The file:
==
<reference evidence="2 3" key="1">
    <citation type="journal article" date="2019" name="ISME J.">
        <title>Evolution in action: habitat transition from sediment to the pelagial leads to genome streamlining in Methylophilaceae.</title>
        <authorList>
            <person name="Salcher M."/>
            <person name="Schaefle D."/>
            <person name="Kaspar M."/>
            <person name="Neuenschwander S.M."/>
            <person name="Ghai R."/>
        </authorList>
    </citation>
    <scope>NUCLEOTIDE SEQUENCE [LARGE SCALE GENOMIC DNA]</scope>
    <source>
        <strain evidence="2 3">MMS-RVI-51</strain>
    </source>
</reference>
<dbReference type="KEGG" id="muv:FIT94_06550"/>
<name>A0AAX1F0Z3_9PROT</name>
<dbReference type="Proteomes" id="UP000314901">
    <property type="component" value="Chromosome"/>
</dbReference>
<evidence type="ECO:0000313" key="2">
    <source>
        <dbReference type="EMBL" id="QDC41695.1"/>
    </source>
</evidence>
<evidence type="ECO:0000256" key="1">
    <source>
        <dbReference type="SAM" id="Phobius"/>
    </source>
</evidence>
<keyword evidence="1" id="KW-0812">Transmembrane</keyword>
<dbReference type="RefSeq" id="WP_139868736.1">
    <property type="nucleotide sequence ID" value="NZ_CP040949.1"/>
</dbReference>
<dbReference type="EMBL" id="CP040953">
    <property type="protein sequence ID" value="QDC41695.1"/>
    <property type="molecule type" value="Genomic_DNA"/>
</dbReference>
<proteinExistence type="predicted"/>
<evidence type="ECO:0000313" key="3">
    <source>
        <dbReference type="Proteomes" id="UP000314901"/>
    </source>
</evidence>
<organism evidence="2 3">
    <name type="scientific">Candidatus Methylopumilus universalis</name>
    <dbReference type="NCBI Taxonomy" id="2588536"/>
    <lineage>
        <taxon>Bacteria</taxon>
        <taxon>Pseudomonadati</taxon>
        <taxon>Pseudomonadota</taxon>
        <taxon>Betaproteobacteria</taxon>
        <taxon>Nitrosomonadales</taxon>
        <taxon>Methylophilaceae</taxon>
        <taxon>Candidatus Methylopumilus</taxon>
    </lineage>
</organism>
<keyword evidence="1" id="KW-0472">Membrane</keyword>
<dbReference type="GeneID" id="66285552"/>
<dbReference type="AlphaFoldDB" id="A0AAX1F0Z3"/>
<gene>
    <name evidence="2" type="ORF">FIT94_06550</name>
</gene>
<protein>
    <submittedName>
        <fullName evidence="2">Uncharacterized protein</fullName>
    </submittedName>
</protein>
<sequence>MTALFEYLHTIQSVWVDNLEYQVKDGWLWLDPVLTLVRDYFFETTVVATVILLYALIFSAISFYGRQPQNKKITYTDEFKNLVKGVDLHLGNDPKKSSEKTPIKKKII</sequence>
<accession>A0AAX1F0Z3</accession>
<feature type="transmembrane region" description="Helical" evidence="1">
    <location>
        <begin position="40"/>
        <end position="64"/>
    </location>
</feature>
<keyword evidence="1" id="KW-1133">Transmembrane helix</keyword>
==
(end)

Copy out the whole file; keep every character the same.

<reference evidence="2 3" key="1">
    <citation type="journal article" date="2019" name="ISME J.">
        <title>Evolution in action: habitat transition from sediment to the pelagial leads to genome streamlining in Methylophilaceae.</title>
        <authorList>
            <person name="Salcher M."/>
            <person name="Schaefle D."/>
            <person name="Kaspar M."/>
            <person name="Neuenschwander S.M."/>
            <person name="Ghai R."/>
        </authorList>
    </citation>
    <scope>NUCLEOTIDE SEQUENCE [LARGE SCALE GENOMIC DNA]</scope>
    <source>
        <strain evidence="2 3">MMS-RVI-51</strain>
    </source>
</reference>
<dbReference type="KEGG" id="muv:FIT94_06550"/>
<name>A0AAX1F0Z3_9PROT</name>
<dbReference type="Proteomes" id="UP000314901">
    <property type="component" value="Chromosome"/>
</dbReference>
<evidence type="ECO:0000313" key="2">
    <source>
        <dbReference type="EMBL" id="QDC41695.1"/>
    </source>
</evidence>
<evidence type="ECO:0000256" key="1">
    <source>
        <dbReference type="SAM" id="Phobius"/>
    </source>
</evidence>
<keyword evidence="1" id="KW-0812">Transmembrane</keyword>
<dbReference type="RefSeq" id="WP_139868736.1">
    <property type="nucleotide sequence ID" value="NZ_CP040949.1"/>
</dbReference>
<dbReference type="EMBL" id="CP040953">
    <property type="protein sequence ID" value="QDC41695.1"/>
    <property type="molecule type" value="Genomic_DNA"/>
</dbReference>
<proteinExistence type="predicted"/>
<evidence type="ECO:0000313" key="3">
    <source>
        <dbReference type="Proteomes" id="UP000314901"/>
    </source>
</evidence>
<organism evidence="2 3">
    <name type="scientific">Candidatus Methylopumilus universalis</name>
    <dbReference type="NCBI Taxonomy" id="2588536"/>
    <lineage>
        <taxon>Bacteria</taxon>
        <taxon>Pseudomonadati</taxon>
        <taxon>Pseudomonadota</taxon>
        <taxon>Betaproteobacteria</taxon>
        <taxon>Nitrosomonadales</taxon>
        <taxon>Methylophilaceae</taxon>
        <taxon>Candidatus Methylopumilus</taxon>
    </lineage>
</organism>
<keyword evidence="1" id="KW-0472">Membrane</keyword>
<dbReference type="GeneID" id="66285552"/>
<dbReference type="AlphaFoldDB" id="A0AAX1F0Z3"/>
<gene>
    <name evidence="2" type="ORF">FIT94_06550</name>
</gene>
<protein>
    <submittedName>
        <fullName evidence="2">Uncharacterized protein</fullName>
    </submittedName>
</protein>
<sequence>MTALFEYLHTIQSVWVDNLEYQVKDGWLWLDPVLTLVRDYFFETTVVATVILLYALIFSAISFYGRQPQNKKITYTDEFKNLVKGVDLHLGNDPKKSSEKTPIKKKII</sequence>
<accession>A0AAX1F0Z3</accession>
<feature type="transmembrane region" description="Helical" evidence="1">
    <location>
        <begin position="40"/>
        <end position="64"/>
    </location>
</feature>
<keyword evidence="1" id="KW-1133">Transmembrane helix</keyword>